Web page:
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Part C Future Challenges, 2 The Inconsistent Approach of Courts and Tribunals in the Adjustment of Provisional Equidistance Lines to Accommodate Geographical Relevant Circumstances

From: A Practitioner’s Guide to Maritime Boundary Delimitation

Stephen Fietta, Robin Cleverly

From: Oxford Public International Law (http://opil.ouplaw.com). (c) Oxford University Press, 2021. All Rights Reserved.date: 09 May 2021

Coastal states — Continental shelf — Delimitation — Straits — Territorial sea — UNCLOS (UN Convention on the Law of the Sea)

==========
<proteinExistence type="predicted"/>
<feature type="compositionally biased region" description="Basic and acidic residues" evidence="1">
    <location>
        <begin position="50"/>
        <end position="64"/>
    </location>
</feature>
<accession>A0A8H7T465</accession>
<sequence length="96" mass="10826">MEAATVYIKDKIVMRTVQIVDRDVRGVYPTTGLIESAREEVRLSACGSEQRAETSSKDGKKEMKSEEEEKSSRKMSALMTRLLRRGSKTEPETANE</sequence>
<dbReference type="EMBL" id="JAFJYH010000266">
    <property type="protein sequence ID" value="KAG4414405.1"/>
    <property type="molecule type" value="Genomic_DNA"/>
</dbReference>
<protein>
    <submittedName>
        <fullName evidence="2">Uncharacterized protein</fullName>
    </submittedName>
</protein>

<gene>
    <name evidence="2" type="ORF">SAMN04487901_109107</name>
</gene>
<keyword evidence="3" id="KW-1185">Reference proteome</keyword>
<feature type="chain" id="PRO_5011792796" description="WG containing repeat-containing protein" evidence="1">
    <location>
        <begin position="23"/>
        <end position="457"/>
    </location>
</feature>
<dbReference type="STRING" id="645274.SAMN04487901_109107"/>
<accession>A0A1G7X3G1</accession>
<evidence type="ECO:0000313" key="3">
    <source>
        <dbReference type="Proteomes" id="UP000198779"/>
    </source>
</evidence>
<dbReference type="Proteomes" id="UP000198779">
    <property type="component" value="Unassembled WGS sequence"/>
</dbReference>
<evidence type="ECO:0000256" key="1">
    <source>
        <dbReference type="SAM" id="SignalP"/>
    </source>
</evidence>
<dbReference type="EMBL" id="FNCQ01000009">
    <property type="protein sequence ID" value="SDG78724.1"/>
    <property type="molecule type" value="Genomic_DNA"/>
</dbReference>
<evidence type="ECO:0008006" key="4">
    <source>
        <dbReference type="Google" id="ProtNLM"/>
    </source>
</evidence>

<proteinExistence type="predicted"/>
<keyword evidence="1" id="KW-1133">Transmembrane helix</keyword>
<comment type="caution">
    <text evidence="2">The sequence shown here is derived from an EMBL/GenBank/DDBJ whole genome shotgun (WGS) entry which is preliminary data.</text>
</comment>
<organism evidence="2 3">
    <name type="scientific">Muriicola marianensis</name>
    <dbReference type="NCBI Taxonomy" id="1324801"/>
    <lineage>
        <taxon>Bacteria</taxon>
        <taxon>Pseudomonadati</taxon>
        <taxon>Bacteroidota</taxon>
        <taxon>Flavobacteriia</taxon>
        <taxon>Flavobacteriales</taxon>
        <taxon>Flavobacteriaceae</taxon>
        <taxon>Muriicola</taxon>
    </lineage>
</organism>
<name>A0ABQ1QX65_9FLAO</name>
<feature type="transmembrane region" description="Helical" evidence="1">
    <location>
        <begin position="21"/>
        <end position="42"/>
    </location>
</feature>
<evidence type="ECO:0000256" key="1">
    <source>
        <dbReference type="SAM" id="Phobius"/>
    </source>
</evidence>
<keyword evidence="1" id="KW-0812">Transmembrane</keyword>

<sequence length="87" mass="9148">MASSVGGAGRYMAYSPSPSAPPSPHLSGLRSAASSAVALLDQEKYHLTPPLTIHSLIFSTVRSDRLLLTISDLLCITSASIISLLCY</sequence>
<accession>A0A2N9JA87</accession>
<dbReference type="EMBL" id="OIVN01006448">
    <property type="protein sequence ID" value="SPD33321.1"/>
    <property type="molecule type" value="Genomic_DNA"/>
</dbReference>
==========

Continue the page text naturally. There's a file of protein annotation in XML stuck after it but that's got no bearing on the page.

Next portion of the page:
This book has argued that the standard (three-stage) methodology for the delimitation of maritime boundaries under the modern law is now well established and employed in the majority of third-party dispute resolution situations. However, this chapter looks at the uncertainty that still exists around the application of that methodology in the specific circumstances of any particular case. The source of uncertainty examined here relates to the adjustment of a provisional equidistance or median line at the second stage of the process, once it has been determined that some adjustment is required for one or more geographical relevant circumstances. The approaches taken by courts and tribunals to the question of how to effect any adjustment have differed significantly, sometimes even in geographical situations that appear quite similar. This has given rise to perceptions of inconsistency from one case to the next. This section looks at the reasons why this might be so.

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